21.05.2000 | Vivian Stern, General Secretary of Penal Reform International, London

Alternatives to prisons: reflections and experience


(Continuation from the previous issue)

Some restrictions on the personal freedom and deprivation of some rights can be used as alternative punishments. Such measures are implied as arrest of the passport to prevent leaving the country, prohibition of visiting certain places, for example, the place where the law-breaker had harassed the victim, the demand to stay at home at night at certain hours or, at last, the domestic arrest. The demand to stay at home in the evening and at night prevents the wrong-doers to drink alcohol in public places and thus diminishes the probability of anti-social behavior. On the other hand, too stringent restrictions of personal freedom for one member of the family may cause problems for other members, and the frictions between the wrong-doer and other members of the family may be increased by the fact that the wrong-doer must spend too much time at home.

At last, there are opportunities to use a wrong-doer for socially useful work. The number of the countries that force wrong-doers to do socially useful work grows steadily. In this way wrong-doers recompense the damage to the entire society and not to separate victims. One must bear in mind that the convention of the International Labor Organization on preventing slave work must be obeyed, so the socially useful work must be a free choice of a wrong-doer. Law-breakers may begin their socially useful work immediately after the verdict or as an alternative to the remaining term of incarceration.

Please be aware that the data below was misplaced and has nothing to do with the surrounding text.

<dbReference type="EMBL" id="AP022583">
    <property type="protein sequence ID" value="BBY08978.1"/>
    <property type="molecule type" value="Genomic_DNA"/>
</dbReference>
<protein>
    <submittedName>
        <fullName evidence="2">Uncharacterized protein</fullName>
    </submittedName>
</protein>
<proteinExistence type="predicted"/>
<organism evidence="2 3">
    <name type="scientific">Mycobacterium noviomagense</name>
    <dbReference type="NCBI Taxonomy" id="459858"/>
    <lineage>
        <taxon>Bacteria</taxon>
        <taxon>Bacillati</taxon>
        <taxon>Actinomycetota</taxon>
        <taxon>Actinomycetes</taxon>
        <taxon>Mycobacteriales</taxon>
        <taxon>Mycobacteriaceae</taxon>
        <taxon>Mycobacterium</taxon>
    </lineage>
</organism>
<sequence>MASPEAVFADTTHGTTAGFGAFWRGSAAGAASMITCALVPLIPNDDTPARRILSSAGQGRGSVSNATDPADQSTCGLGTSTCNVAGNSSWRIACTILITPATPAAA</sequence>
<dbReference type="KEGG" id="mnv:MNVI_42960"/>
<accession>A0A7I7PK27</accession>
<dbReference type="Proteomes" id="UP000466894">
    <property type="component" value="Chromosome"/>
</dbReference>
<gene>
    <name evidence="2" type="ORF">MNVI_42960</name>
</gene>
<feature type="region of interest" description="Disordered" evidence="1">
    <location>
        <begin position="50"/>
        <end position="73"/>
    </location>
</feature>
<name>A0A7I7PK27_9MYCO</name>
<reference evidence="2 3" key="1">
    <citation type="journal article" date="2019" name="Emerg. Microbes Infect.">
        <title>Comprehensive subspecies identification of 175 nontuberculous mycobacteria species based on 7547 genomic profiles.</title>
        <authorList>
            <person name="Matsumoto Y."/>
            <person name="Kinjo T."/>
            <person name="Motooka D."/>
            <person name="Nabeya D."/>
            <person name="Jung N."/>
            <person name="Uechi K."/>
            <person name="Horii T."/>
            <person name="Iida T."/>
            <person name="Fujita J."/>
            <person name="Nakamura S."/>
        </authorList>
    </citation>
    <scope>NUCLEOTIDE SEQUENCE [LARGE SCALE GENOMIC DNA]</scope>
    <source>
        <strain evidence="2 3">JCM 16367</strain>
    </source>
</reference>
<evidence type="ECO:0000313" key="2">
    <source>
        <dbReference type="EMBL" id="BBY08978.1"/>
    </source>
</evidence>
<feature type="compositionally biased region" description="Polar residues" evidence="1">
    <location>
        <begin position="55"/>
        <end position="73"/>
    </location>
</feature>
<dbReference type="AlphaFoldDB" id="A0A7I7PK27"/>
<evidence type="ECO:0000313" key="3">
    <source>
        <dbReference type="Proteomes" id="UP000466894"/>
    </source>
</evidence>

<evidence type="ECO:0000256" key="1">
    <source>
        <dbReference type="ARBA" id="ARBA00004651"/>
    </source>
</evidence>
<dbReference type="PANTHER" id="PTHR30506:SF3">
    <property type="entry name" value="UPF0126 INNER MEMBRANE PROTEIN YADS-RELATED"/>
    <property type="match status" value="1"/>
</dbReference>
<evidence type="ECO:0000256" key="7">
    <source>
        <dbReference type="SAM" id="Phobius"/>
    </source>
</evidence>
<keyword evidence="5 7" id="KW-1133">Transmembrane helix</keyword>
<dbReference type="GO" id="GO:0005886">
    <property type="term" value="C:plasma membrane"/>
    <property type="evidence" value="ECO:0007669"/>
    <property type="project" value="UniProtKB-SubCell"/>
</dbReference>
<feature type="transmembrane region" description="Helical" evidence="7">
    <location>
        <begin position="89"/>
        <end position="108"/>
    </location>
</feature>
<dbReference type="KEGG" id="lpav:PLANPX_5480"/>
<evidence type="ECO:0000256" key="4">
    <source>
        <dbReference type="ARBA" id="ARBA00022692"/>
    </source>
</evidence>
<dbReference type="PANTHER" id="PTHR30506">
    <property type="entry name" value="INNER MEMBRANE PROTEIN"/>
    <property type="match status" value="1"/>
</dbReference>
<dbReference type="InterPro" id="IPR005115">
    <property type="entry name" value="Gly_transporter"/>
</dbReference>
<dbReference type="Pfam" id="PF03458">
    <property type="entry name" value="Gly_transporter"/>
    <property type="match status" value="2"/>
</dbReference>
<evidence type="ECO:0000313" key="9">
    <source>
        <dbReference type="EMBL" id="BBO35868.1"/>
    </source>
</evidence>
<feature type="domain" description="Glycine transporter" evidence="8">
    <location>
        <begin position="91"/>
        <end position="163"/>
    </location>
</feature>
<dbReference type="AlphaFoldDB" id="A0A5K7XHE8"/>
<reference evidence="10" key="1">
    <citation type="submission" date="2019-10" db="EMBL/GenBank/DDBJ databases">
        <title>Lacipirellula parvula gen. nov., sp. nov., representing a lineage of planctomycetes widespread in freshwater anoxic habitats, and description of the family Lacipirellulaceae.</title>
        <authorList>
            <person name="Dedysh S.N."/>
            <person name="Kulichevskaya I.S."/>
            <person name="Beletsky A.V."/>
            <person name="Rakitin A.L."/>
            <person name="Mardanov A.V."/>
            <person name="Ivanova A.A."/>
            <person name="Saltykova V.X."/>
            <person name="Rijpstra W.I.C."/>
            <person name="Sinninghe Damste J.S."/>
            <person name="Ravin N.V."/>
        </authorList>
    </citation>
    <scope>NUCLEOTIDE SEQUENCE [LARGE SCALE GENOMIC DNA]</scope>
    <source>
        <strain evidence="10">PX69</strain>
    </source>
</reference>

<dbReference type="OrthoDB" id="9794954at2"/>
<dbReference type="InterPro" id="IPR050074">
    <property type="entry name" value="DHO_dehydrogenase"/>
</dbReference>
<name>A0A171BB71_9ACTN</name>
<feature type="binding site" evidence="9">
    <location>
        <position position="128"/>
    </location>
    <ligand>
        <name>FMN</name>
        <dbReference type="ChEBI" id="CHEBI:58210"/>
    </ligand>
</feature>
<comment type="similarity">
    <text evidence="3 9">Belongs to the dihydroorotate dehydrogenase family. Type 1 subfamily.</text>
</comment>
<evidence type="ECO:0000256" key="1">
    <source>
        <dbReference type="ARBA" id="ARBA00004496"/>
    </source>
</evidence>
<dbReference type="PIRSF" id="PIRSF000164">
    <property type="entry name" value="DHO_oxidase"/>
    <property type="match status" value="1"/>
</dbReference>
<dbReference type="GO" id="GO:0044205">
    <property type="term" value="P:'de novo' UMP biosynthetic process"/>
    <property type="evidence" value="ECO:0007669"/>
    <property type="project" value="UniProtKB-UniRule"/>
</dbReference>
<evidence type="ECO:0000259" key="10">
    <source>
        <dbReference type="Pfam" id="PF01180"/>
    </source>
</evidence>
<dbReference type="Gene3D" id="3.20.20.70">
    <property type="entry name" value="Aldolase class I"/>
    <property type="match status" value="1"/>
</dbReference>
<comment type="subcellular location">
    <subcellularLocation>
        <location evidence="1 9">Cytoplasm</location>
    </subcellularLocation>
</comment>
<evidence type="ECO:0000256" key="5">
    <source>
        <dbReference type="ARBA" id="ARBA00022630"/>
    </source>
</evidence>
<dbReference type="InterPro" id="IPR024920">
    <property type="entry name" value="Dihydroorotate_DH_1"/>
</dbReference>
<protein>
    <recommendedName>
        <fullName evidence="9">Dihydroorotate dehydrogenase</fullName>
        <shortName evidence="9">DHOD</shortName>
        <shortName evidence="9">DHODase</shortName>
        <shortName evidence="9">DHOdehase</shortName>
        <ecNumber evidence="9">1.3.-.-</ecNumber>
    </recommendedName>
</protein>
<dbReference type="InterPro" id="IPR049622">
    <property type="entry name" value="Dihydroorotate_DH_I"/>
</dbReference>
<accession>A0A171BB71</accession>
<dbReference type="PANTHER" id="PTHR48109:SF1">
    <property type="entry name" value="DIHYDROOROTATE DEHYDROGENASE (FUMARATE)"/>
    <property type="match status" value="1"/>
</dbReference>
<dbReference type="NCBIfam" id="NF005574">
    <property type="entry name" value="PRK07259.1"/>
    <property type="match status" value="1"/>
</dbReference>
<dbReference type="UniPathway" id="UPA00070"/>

The work mentioned is usually organized in state bodies or offices. Managers of these offices bear full responsibility for making the work of law-breakers efficient and safe. This work may be connected with cleaning territory, looking after children, elderly and handicapped people, doing constructive or restoration works, serving in hospitals, and so on. In some countries there are additional rules that socially useful work must include at least some proportion of physical load to increase the ‘punitive’ aspect of the sanction.

The work executed by wrong-doers may become beneficial for the latter; many of them establish good relations with state officials who supervise them. It happens so that the wrong-doers never had the opportunity to do anything socially useful. Some of them acquire habit of work and begin to value their skills.

According to the comments to the Tokyo rules:

‘The work given to a wrong-doer must be meaningful and useful, and not just wasting time; it must maximally support the habit of work and develop skills’.

When the level of unemployment is high, some representatives of the public express protest when seeing law-breaker doing some work, since they believe that the government should pay for such work to the unemployed. In such cases convincing explanations must be given to the public. It was found that the places for such work should be selected carefully, because in many communities such public work is considered degrading. Most systems of punishment based on forcing wrong-doers to execute useful work avoids sending wrong-doers to private employers. Systems created for forcing wrong-doers to work and for oversight of them are very different in various countries. In some countries the decisions whether a wrong-doer is permitted to be punished in this way is the competence of probation officers.

In England and Wales there exist a sanction called ‘a combined order’. These combined orders were first introduced in the law ‘On criminal justice’ of 1991. The combined order may be issued with respect to a law-breaker aged 16 and more. It means that socially useful work must be combined with an order to direct the law-breaker to probation. This means that the law-breaker must complete the given number of hours of socially useful work under the survey of the probation officer; besides, the law-breaker must obey any demands, which the probation officer thinks necessary.

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